Last week, my partner and I tragically ran out of Bob’s Burgers episodes to watch on Netflix.
As they scrolled through our replacement options and came across Lady Dynamite, I remained critical. A fan of Maria Bamford, they put it on in the hopes that we would both be impressed by her Netflix Original show. I was resistant; not because I don’t like the comedian (to be quite honest, I had never seen any of her standup), but because my general stubbornness regarding change was combining with my bitterness over the loss of another well-loved show. But I quickly revoked any questioning and whining once we got into it. Because the show’s generic info section forgot to mention one very important thing: it’s about bipolar disorder.
The show chronicles the main character Maria’s assimilation back into her life and career after some time spent away in a mental hospital. Now properly medicated, Maria embarks on a heart-warming and positive path toward wellness and self care as she bravely faces her mental challenges. And with the show’s many flashbacks to the time in her life where Maria was either unmedicated or misdiagnosed, it cultivates a narrative where she reflects on her past with greater awareness and sets out to create a more stable lifestyle for herself. This includes weeding out old dynamics that were harmful to her wellness, and bravely seeking out new ones. As someone with bipolar disorder, and as someone who has never seen a positive or hopeful representation of the disorder in the media, I was thrilled.
Living with bipolar, self love has been a tricky mission for me to accomplish for a number of reasons, including the stigmatization of mental illness. But much of this boils down to my relationship with my dad, who has bipolar but refuses to admit it.
When my father was 19, he had such an intense manic episode that he didn’t sleep for three days and spent all of his savings on a small business he had thought up in that short period of time. Concerned for his health, my grandfather brought him to a mental hospital where he remained for weeks, receiving various (and some completely archaic) treatments for bipolar disorder. The experience was traumatizing and so my dad denied help in the years following, never truly accepting his condition. By the time my parents had me, my dad was so unstable and angry that I would literally shake every time he’d walk into a room.
Most of my early childhood is characterized by my parents’ aggressive fighting as I desperately tried to self-soothe. As I grew older, he managed to get better control over his anger but continued to emotionally abuse and manipulate my mom. And then I noticed other things: He acted like a child to get attention from us; he obsessed over every little thing, and seemed to be in a perpetual state of extreme anxiety; he constantly put me down and continuously fed my already-existing anxiety disorder; and he was never able to understand or listen to the perspective of others, so much so that he’d experience blackouts as he forgot any emotional breakthrough we would make by the next day. But despite all of this, he has refused to take medicine time and time again, besides the short stints he’d have with mood stabilizers he didn’t think he needed. This has all put such a strain on our relationship that I can hardly go home without getting triggered by my child of a father.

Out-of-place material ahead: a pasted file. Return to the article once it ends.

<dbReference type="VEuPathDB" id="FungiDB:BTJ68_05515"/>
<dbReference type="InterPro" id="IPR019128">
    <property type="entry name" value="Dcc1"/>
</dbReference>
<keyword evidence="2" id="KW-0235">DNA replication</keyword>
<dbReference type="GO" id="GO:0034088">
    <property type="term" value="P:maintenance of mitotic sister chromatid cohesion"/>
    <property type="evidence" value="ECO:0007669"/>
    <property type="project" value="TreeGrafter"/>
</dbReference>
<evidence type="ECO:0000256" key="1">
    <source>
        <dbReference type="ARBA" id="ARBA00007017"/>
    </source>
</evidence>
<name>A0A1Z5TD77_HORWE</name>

So when I started noticing similar symptoms in myself, I refused to acknowledge them. Since my dad is so negative and impossible to be around, the last thing I wanted to do was be like him. And I thought since we both have bipolar, this commonality would automatically turn me into him. The example he set for me of denial and self-neglect was further reinforced by his inability to hold himself accountable for the pain he inflicted on us. He, by his example, made me believe that this was the only way bipolar could manifest. It made me believe, that if I had bipolar disorder, I would be a hopeless case, a burden to my loved ones and abusive to my family. The lack of positive representation of bipolar disorder in the media only further perpetuated this feeling. Admitting to myself that I had inherited my dad’s mood disorder felt like a death sentence.
But Lady Dynamite showed me something I had never seen before in my family or on TV: that leading a healthy life with such a diagnosis is possible. My dad’s refusal to keep trying meds made me fear I could never find anything to help my own imbalances, but Maria Bamford’s character showed me that finding the right med combination is possible. She showed me that lack of awareness and progress is a choice that my dad made, not something that all people with bipolar disorder are destined for. And, most importantly, she taught me through her candor and genuine commitment to loving herself that I don’t have to be ashamed of my disorder or avoid talking about it with others.
Because of Lady Dynamite, I’m no longer afraid of the idea of pursuing meds. I want to take care of myself, and be out to the world about a condition that I formerly shrouded in shame and secrecy. As Maria Bamford exemplifies, there’s definitely some humor in the way I get overly manic or the way the smallest things anger me or the way an advertisement can make me weep like a baby. But even when it’s not funny, even on my darkest days, I deserve to love myself and to be loved. And if medication will make my days less tiring, if talking about it helps me love myself more, then I’m ready to get started.
Image courtesy of Getty Images.